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07
Nov

When the banks say NO

Banks-Say-NoWhen the banks say NO, is AIM the alternative to raising cash in 2013?

In the years pre 2006 many growing SME’s used a flotation on AIM as strategy to raise investment capital and as a longer term exit route for existing shareholders. As the recession kicked in, and companies battened down the hatches the profile of AIM somewhat diminished as did the number of companies lining up to join the market.

AIM hit a low when throughout the whole of 2009 only 36 new companies joined the market, the lowest number on record. However, 2012 saw this figure nearly double, and the average number of daily trades undertaken on AIM reached an all-time high last year.

The companies already listed on AIM have continued to raise investment capital even throughout the darkest days of the recession. For example in 2012 companies on AIM, between them, raised over £2b with funding helping to repair company balance sheets and support business growth.

Many AIM investors have benefited from an increase in the value of AIM companies post-recession. At the beginning of January 2009 the FTSE AIM All-share index was at 394.32, however, by the end of the 2012 the index stood at 704.53, (even allowing for a dip over recent months).

Although AIM still has some ground to cover before we return to the days of 200 plus companies floating on the market a year, there is currently no shortage of investment capital waiting to invest in companies looking to join AIM, that are able to demonstrate  growth potential and have a strong good story to tell.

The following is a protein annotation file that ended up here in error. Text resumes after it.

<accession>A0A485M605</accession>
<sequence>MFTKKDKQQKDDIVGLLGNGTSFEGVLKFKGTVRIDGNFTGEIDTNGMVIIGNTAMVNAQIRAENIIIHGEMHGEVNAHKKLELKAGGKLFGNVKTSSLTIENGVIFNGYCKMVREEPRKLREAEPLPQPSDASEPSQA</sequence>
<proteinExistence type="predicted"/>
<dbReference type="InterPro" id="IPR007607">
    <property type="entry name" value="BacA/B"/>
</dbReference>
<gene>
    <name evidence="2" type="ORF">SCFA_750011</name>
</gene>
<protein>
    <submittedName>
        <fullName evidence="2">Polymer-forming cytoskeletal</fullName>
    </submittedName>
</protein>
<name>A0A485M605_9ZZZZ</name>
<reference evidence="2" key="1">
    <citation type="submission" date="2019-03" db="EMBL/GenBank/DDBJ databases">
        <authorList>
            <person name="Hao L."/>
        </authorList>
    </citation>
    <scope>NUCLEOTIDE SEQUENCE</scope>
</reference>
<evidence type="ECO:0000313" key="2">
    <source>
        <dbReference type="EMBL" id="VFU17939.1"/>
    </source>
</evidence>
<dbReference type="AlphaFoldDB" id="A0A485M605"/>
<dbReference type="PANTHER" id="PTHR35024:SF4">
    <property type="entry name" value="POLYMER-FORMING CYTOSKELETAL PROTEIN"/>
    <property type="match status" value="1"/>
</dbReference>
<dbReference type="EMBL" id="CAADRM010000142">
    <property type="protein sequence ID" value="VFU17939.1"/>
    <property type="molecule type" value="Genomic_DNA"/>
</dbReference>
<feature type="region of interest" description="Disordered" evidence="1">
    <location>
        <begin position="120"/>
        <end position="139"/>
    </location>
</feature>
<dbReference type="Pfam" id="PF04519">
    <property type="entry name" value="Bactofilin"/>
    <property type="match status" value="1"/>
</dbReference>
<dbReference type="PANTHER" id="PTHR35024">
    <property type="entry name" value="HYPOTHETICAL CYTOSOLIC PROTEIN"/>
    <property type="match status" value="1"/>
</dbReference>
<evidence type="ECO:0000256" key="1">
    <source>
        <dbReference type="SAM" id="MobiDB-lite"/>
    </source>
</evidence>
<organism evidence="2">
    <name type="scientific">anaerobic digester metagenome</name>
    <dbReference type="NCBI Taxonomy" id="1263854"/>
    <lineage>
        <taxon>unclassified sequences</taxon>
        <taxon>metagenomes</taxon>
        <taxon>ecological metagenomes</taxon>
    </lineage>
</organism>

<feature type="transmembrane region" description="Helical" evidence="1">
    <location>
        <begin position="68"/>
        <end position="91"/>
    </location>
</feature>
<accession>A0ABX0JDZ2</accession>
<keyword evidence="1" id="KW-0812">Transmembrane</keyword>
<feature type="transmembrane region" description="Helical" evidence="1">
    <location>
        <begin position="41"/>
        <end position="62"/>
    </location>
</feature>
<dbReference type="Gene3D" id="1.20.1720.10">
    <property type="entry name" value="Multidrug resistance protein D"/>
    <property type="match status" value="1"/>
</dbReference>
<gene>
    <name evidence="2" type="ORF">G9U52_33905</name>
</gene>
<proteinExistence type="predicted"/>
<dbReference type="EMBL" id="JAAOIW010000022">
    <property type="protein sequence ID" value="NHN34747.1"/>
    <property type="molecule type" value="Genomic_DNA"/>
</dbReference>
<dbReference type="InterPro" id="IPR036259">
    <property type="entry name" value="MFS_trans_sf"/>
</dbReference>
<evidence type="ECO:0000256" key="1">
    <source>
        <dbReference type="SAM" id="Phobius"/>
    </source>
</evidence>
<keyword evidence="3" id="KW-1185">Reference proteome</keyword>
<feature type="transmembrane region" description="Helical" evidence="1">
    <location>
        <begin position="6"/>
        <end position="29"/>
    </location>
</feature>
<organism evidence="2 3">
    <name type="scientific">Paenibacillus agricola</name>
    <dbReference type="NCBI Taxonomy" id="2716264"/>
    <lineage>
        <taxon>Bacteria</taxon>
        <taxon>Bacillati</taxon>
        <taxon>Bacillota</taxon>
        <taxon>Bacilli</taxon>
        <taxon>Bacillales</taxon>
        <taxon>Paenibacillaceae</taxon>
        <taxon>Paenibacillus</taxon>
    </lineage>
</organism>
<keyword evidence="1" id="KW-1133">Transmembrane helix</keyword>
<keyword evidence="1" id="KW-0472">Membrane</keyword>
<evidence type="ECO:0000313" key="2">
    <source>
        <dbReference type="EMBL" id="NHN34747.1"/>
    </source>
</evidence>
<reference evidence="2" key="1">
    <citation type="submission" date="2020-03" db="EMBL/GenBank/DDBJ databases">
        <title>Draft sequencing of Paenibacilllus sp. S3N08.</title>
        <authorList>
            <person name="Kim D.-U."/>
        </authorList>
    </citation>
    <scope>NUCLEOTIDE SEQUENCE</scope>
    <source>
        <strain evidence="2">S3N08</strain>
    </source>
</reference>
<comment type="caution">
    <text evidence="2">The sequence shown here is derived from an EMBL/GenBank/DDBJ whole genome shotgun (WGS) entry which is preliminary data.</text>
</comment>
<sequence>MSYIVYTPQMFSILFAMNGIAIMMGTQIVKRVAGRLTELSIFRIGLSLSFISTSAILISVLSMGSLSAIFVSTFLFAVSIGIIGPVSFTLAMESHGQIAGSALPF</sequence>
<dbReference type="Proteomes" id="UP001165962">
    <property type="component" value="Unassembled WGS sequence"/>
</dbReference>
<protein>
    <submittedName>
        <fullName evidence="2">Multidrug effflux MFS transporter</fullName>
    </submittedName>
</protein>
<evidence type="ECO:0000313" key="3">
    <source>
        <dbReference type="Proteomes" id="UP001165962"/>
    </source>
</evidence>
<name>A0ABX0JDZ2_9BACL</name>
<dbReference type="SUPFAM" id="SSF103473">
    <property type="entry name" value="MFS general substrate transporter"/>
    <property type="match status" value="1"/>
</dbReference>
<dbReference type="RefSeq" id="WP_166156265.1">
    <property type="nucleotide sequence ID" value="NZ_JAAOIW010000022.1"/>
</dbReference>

Although there are no size restrictions for companies joining AIM, in most cases investors will want to see minimum profitability of around £1m. In exceptional circumstances this maybe slightly lower. No trading record is required prior to joining AIM and there restriction on  the amount of shares that a company is required to put onto the market at admission. However a minimum of 20% is regarded by investors as a minimum ‘free float’ ensuring that there is some liquidity in the company’s shares once floated.

AIM’s flexible regulatory regime has always been attractive to smaller growing companies, allowing them to benefit from joining a global stock market whilst offering a balanced rule book enabling companies to raise funding at the time of admission and then in further tranches as required, but without the burden of too much red tape.

At a time when banks continue to restrict lending to growing UK companies, for some, AIM offers a real opportunity to raise considerable growth capital and to benefit from the enhanced status and profile of being a listed company on AIM, which remains a globally recognised Stock Market.

Comment by John Holland – Holland Bendelow Flotation Consultants, January 2012


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